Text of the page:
Top Three Videos of MMA Fighters Sparring a Little Too Hard

Top Three Videos of MMA Fighters Sparring a Little Too Hard

Sparring, the age-old practise of getting in rounds before the big fight night. Sparring is useful for conditioning, timing, gameplans and muscle memory, sparring is used in combat sports at all levels. Regarding professional combat sports, things can get a little hairy during sparring sessions. When fighters train most of their lives to compete professionally, they often learn to use just enough in sparring as to not obliterate their training partners.

Some, however, do have the occasional war that goes a little too far. Since the expansion of social media hit, we have reels of footage available of sparring and training sessions. offering an in-depth look for their fans, fighters often release hours of training footage before fights.

First off, let’s take a look at the clip of UFC lightweight/welterweight Donald Cerrone accidentally knocking out his training partner at the gym:

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One of Cerrone’s go-to combinations in MMA-left hook to the body, right hand to the head followed by a switch head kick. Cerrone used this combo to demolish Rick Story. Cerrone’s unique striking style has seen him take brutal stoppage victories over ‘The Horror,’ Matt Brown, Yancy Medeiros, John Makdessi, Jim Miller and that poor SOB in the video above.

Next up is a video of prolific striker Uriah Hall:

And finally for Conor McGregor’s hard sparring with Paulie Malignaggi

Leading up to his August 2017 boxing clash with Floyd Mayweather, Conor McGregor got some serious rounds in. Sparring a number of different opponents, ‘The Notorious’ was hoping to scvore what would likely be the biggest upset in sporting history. Unbeaten and relatively untouched in 49 fights, Mayweather would eventually have his way with McGregor to make it 50-0.

There was some hype before the bout, ironically mostly surrounding McGregor’s rough sparring sessions with Malignaggi:

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Cutting Weight Gone Wrong: As Told By a Fighting Champion

Cutting Weight Gone Wrong: As Told By a Fighting Champion

The majority of amateur fighters believe that learning how to “cut weight” is your secret weapon to winning fights. I challenge that train of thought.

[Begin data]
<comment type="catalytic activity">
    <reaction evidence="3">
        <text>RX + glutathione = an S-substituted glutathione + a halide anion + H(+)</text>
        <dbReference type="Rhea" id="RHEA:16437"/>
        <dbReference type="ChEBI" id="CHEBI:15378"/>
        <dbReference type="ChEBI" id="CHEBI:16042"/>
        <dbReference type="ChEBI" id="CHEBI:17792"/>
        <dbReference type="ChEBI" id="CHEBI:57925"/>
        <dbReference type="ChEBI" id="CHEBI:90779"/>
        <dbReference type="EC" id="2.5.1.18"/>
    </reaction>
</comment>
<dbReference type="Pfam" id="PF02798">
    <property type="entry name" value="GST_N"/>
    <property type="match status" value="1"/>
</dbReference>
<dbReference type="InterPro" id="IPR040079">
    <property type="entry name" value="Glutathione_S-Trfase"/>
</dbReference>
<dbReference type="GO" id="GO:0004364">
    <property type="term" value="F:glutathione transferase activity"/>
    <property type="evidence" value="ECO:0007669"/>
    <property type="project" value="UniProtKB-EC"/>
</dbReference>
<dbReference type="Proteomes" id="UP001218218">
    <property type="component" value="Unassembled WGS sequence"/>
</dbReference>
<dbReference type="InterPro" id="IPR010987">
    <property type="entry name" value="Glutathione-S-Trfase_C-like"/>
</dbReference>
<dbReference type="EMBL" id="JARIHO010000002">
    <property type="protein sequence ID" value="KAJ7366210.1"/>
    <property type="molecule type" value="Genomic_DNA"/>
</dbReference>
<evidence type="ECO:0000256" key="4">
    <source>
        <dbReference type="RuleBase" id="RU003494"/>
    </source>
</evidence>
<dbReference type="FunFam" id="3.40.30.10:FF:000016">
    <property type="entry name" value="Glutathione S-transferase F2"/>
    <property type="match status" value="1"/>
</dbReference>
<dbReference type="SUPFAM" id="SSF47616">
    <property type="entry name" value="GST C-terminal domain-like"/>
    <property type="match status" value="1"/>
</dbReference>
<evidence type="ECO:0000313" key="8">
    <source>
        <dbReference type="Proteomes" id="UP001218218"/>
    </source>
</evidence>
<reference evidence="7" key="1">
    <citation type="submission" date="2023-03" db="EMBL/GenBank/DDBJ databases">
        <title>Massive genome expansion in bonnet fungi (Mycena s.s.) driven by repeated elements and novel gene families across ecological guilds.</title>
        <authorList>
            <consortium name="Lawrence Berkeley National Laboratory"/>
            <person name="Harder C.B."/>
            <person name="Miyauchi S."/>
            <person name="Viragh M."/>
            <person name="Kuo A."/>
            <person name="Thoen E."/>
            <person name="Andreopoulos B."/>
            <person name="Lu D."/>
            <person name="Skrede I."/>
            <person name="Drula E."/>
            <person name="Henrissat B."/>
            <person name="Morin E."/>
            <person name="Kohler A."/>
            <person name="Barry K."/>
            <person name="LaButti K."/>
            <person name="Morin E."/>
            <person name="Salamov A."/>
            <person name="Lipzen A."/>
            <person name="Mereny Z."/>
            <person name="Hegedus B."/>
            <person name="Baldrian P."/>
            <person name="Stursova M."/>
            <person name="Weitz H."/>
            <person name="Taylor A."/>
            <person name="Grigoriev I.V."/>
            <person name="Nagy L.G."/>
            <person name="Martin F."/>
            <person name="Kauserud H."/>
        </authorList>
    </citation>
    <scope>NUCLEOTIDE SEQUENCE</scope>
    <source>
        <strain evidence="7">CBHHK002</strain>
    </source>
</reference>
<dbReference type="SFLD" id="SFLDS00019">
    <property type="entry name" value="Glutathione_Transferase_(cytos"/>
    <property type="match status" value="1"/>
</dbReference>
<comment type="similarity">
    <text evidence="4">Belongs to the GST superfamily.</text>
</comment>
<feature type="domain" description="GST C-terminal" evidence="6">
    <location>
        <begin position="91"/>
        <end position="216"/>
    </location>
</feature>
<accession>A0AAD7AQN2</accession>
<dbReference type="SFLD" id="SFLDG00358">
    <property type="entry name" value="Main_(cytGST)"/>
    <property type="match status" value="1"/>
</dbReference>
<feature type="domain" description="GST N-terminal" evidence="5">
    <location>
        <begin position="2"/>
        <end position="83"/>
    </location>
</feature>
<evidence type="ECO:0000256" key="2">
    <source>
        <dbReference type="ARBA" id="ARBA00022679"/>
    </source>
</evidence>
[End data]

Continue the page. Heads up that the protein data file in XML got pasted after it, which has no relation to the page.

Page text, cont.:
Though cutting weight can give you an advantage in pounds, nothing beats good old-fashioned hard work and smart preparation. Actually, cutting weight can and will alter your metabolism. In the long runs, during a bout or your general state of well-being. Dehydrating by 5 lbs is not a huge derailment of your metabolism. But what I am referring to is the 10-20 lbs that you sometimes hear about when a fighter bravely takes a bout on short notice.

Is Cutting Weight on short notice the answer?

Although this can be considered a heroic and courageous to step in for a match-up that has fallen apart. Why not be a little more forward thinking to stay prepared for a battle at all times? My first trainer, an ex-fighter from Thailand, taught me to think like a true warrior. He would say “Don’t train FOR a fight, train TO fight.”. To me, that meant staying in shape all year round to prevent the extreme “cutting” process. Hovering close to “fight weight” meant eating right and training daily. I followed his way for most of my AM/PRO fight career, doing my due diligence to stick with this mindset. This kept me able to fight in the super middleweight division during my entire journey as a Nak Muay. (What is a Nak Muay? Click Here  -Courtesy of Wikipedia.)

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Stay Ready

I was always ready, willing and able until my second to last PRO fight. I made the mistake of not following the game plan that had kept me ready for years. Not having a confirmed opponent for the bulk of my 8-week fight camp. It allowed me to lose focus, not train seriously and let my normally, healthy dieting process go by the wayside.

This resulted in me sitting in the sauna for hours the day of the weigh-in. I was fighting worn, sluggish and just making it out of the fight by the skin of my teeth. All credit to my opponent who was indeed the better fighter that night. The result of that difficulty in making weight cost me the glory of getting my hand raised, in front of my hometown crowd.

A Muay Thai Lifer – “Staying in Optimal Health”

I’ve always known that I was a Muay Thai Lifer – whether I was going to fight beyond my prime or instead take on coaching full time. Staying in optimal health is the only way to ensure this path and depends solely on the food you put in your body for performance, recovery, and your overall well being!

Believe that you not only train like a warrior, but eat like one too. There are better ways to get to “fight weight” other than starving and dehydrating yourself. Explore your options and be “Battle Ready”

About the Author: Chris Romulo is a retired Muay Thai fighter who won titles in an amateur and professional career that spanned 16 years.